Types of ePortfolios

Audience: Faculty, Guests, Staff, Students and Teaching Assistants

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This Information is Intended for: Faculty, Guests, Staff, Students, Teaching Assistants
Last Updated: March 22, 2017

Learning: This type of ePortfolio is both student and faculty directed. Students utilize their ePortfolio for a variety of reflective purposes. For instance, a student may wish to reflect on courses taken, projects, internships, activities, or programs. Regardless of whether this reflection is positive or negative, it encourages the student to think critically and utilize analytical skills to develop a thorough understanding of an experience. Evidence based reflection is the key component differentiating ePortfolio from other social media websites.

Assessment for Learning: This type of ePortfolio is primarily used for accreditation purposes and program evaluation. Data may be collected using measurable evidence based prompts that correlate with the learning objectives of a specific program or accreditation body. Students play a vital role in the assessment process. A major advantage of ePortfolio assessment is that it allows teachers and students to share the responsibility of setting goals and evaluating progress while also enabling measurement of multiple dimensions of student progress by including a wide variety of data (Venn, 2000, p. 538).

Showcase: A showcase ePortfolio is a student owned ePortfolio with a collection of artifacts designed to display the best of that individual student. 

Course: An ePortfolio may be specifically designed for a particular course. For instance, students in course may create an ePortfolio with a template that has designated sections for them to post their homework assignments, projects, research papers, or reflective observations about the course. This allows faculty members to easily view their students' work while encouraging students to reflect on their experience. 

Program

Career and Internship: The Career and Internship ePortfolio is a representational ePortfolio that shows the owner’s achievements as they apply to a particular task. Students may choose to display certain information to prospective employers such as reflective observations on recent leadership and work experiences or developmental goals.

ePortfolios used in the workplace are often identified as having “more presentation than process” (Chagoya). ePortfolios for the workplace were identified as having strong applications in the following areas:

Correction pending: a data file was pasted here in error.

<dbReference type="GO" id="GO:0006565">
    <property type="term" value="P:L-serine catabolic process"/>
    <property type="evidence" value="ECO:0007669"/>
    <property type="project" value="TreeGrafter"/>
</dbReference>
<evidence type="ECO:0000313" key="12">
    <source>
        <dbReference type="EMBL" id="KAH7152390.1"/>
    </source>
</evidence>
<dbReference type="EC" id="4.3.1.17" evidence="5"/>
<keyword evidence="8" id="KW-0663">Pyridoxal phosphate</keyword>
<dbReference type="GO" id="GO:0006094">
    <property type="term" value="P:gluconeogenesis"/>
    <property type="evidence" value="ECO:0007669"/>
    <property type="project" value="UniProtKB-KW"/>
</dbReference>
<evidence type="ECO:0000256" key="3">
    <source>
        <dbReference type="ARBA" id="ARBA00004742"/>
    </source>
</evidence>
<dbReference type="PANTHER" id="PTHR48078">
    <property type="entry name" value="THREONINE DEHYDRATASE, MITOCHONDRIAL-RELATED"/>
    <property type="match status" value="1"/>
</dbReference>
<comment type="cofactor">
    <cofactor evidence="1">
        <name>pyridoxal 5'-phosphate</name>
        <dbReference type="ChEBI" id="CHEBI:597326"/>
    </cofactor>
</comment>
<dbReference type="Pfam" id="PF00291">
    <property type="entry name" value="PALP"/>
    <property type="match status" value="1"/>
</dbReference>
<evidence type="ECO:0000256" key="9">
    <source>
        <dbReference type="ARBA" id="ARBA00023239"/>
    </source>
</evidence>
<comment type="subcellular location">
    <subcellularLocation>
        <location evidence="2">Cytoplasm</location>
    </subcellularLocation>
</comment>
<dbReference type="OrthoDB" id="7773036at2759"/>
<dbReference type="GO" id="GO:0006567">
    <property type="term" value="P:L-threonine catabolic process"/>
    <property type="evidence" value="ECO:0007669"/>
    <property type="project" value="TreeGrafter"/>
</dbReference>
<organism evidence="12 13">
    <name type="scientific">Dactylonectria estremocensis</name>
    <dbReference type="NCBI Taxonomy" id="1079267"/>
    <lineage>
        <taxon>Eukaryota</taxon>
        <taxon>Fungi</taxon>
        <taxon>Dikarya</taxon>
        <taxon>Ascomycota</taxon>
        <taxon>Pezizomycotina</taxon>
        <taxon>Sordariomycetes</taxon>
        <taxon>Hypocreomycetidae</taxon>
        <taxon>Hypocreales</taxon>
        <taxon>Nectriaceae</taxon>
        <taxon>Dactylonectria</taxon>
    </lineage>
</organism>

• Any field requiring demonstration of competency for employment application.
  • Visual demonstrations of competency. For example, welding, cosmetology, carpentry and other competencies that can be visually demonstrated.
  • Professional education: teachers, nurses, doctors, allied health workers and scientists, for example
  • Technology: Web design, multimedia development, game developers, architects and other professions that require demonstration of technical skill.
  • Performance/Art: artists, dancers, musicians and other performers whose skills are demonstrated well by video and audio display.
  • Composition/Writers: those in the fields of advertising, journalism and public relations, for example.
  • Professional development.
  • Demonstration of 21st century digital literacy and computer skills. (Chagoya)

Teaching: Teaching ePortfolios are commonly used among faculty members and teaching assistants. This type of ePortfolio is a powerful tool in showcasing one’s motivations and goals in teaching and learning (“ePortfolio Gallery”). Not only does the teaching ePortfolio enhance the student-faculty relationship, it also benefits faculty members by allowing them to share teaching philosophies, career goals, and areas of interest.

Personal: The personal ePortfolio allows the owner to reflect upon his or her job or internship experiences, courses taken, or campus involvement. Individuals may choose to share private writing samples, video and audio displays, or even photography.

 

Sources:

https://sites.google.com/site/eportfoliogallery/teaching-portfolio

http://ccctechedge.org/index.php?option=com_content&view=article&id=155&Itemid=24

Venn, J. J. (2000). Assessing students with special needs (2nd ed.). Upper Saddle River, NJ: Merrill.

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